An argument could be martialled that D&D's recent editions establishes a weight of historical precedent for a fluff/crunch divide that 5e is natural heir to. But if that was a reasonable analysis of 5e's text, it would be present unambiguously in the text. That it is difficult to read such a division into the text despite that prominent heritage is a very strong argument that it doesn't exist in 5e. Further, there is actually a much longer history of the indivisible fusion of fiction and mechanics in D&D. This is the heritage that the designers of 5e have been explicit about drawing from in its design, which makes the argument that a division doesn't exist stronger by establishing the likelihood that it's a deliberate design choice. It's hardly something they could have intended to include, but forgot.

Again, all this can be overridden by house rulings of course, but such a separation is not in the rules or even implied, and in many places strongly contraindicated. We may see such guidance in the DMG as an option, but from a structural analysis of the rules, it is not the base state of affairs—the rules resist attempts to locate a dividing line, as questions like this attest.

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Each D&D 5e spell has a stat block.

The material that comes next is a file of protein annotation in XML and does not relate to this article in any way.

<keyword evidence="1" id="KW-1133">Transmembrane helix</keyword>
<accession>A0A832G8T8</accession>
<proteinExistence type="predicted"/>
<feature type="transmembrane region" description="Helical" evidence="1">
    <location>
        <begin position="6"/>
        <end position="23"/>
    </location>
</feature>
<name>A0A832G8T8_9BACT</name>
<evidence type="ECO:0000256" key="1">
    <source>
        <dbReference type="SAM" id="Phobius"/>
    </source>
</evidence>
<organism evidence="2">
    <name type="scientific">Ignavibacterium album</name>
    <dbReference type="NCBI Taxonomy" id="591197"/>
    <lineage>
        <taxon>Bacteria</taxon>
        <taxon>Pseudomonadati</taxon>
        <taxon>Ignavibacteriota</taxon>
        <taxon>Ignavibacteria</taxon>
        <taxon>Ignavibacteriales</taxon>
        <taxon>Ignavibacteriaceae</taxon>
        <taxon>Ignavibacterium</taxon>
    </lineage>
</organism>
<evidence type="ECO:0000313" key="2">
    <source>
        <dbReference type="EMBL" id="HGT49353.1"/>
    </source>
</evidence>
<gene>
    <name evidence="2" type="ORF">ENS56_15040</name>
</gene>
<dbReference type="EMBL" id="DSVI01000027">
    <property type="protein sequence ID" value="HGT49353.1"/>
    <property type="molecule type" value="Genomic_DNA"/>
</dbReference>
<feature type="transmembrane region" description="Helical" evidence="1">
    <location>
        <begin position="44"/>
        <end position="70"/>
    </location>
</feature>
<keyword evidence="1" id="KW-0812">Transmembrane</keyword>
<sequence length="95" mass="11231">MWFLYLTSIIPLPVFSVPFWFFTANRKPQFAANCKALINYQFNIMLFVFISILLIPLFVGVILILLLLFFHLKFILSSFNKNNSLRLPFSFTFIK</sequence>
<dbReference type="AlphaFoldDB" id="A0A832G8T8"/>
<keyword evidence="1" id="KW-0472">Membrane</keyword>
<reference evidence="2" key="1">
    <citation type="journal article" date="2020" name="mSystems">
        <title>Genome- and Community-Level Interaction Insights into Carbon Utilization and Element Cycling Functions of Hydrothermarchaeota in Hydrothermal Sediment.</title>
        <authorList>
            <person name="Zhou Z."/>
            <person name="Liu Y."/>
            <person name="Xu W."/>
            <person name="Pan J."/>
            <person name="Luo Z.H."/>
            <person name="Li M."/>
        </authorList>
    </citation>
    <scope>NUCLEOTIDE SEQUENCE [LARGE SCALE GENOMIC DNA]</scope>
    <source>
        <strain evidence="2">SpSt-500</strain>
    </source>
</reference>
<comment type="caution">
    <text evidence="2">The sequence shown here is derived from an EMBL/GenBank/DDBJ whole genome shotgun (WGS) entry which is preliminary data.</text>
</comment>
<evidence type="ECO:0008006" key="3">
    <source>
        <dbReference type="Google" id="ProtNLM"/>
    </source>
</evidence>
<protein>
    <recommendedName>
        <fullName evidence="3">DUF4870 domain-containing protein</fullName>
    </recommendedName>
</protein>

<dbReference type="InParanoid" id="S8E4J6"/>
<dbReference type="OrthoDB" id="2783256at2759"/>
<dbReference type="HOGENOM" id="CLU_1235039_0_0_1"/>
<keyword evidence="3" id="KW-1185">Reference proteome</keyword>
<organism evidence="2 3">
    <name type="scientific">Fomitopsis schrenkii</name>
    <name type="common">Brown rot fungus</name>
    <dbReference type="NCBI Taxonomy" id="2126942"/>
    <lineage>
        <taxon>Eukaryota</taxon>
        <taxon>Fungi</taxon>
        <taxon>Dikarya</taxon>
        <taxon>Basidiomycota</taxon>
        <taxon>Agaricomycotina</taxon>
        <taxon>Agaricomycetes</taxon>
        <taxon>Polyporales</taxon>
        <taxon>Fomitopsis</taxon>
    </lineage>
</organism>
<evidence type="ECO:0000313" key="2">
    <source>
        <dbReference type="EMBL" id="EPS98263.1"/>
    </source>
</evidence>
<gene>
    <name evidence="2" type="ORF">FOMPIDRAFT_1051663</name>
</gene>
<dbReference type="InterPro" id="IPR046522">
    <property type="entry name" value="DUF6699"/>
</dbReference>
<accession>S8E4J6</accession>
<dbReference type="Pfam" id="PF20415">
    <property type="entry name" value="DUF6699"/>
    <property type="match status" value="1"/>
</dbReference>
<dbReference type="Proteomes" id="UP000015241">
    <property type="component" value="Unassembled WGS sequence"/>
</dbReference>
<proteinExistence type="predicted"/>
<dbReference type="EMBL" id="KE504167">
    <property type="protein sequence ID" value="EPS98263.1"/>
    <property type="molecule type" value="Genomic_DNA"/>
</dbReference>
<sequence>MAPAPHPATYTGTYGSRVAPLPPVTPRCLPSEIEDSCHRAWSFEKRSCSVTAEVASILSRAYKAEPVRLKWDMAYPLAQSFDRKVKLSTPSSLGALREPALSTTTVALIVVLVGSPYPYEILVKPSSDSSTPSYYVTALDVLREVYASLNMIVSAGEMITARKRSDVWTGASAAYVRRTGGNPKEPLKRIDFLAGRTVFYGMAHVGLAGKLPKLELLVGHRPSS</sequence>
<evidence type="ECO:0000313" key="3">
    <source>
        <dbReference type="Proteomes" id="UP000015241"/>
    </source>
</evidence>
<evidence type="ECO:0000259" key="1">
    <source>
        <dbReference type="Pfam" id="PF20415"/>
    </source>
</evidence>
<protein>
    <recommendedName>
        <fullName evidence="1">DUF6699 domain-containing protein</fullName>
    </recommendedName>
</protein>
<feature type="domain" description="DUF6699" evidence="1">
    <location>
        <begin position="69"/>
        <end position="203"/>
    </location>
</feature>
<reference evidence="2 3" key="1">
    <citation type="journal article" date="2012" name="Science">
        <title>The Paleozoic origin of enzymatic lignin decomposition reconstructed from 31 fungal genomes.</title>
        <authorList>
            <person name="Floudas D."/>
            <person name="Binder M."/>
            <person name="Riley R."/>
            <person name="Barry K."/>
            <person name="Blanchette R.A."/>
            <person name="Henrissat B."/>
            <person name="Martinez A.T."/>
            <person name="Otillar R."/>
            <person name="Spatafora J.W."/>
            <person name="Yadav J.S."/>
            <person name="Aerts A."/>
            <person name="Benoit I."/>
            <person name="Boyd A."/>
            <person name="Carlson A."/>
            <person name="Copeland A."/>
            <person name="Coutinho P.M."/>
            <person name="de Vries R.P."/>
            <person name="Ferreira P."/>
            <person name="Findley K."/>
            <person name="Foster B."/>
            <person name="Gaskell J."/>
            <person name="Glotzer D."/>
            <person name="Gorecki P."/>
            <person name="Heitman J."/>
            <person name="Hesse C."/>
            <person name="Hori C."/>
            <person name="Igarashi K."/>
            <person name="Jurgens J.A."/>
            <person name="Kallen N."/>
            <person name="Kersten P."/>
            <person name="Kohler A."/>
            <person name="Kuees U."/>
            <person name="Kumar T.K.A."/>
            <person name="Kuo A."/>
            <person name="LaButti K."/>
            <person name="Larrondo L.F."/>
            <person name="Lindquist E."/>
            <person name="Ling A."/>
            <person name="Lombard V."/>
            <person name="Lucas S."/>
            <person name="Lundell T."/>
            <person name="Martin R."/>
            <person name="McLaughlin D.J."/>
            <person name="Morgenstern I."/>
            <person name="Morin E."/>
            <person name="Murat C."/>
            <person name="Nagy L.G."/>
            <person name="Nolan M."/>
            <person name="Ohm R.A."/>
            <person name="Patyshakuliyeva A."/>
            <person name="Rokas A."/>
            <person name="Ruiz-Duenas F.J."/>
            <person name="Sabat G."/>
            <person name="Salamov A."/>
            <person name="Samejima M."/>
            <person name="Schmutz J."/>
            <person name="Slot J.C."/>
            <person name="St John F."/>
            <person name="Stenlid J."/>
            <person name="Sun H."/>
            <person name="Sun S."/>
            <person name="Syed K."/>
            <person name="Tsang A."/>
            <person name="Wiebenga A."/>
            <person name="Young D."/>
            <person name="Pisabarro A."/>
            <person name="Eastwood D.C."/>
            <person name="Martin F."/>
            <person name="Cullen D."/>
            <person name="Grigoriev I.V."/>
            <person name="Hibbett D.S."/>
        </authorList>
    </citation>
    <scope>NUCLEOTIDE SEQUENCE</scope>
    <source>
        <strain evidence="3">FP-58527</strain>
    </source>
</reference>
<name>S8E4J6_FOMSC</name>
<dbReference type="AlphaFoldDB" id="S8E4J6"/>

1st-level evocation

Casting Time: 1 action

Range: Self (15-foot cone)

Components: V, S

Duration: Instantaneous

This is the first resource to consult in determining the requirement and limitations of the spell. The description explains further specifics.

Page 4 of the Basic D&D 5e states states that Specific beats general. In the description of Burning Hands we have.

As you hold your hands with thumbs touching and fingers spread, a thin sheet of flames shoots forth from your outstretched fingertips

Seem like a straight forward rule right? Except that there is no reference to any other type of mechanic. The remaining parts of the description clearly give specifics for general concepts like area of effect, required saves, and damage.

For example the next spell on page 85 is chain lightning.

You create a bolt of lightning that arcs toward a target of your choice that you can see within range.

What it means that it arcs? Does the fact it is lightning causes other factors to come into play like a premature grounding of the arc?

Both are oriented to being flavor rather than specific rules. Which means they are open to interpretation as to their precise effects.

For example I own a staff that I used for medieval reenactment. With two minute practice I found that I can hold the staff with my finger outstretched and thumbs touching by squeezing the staff with the bottom of thumb against the side of my hand. I had my son tug on it and whack at it. Definitely not as good as gripping it but it didn't just fly out of my hand at the slightest blow either.

Now some would consider this unrealistic and say no you can't be wielding anything. Some would go OK I buy that it fine.

This why this rule is of importance on page 3 of the Basic player's guide

Ultimately, the Dungeon Master is the authority on the campaign and its setting, even if the setting is a published world.

Because there is no defined terms in

As you hold your hands with thumbs touching and fingers spread, a thin sheet of flames shoots forth from your outstretched fingertips

You are going to have to define the specifics by your authority as the Dungeon Master of the Campaign.

The answer to your question. This means what YOU as the Dungeon Master thinks it means.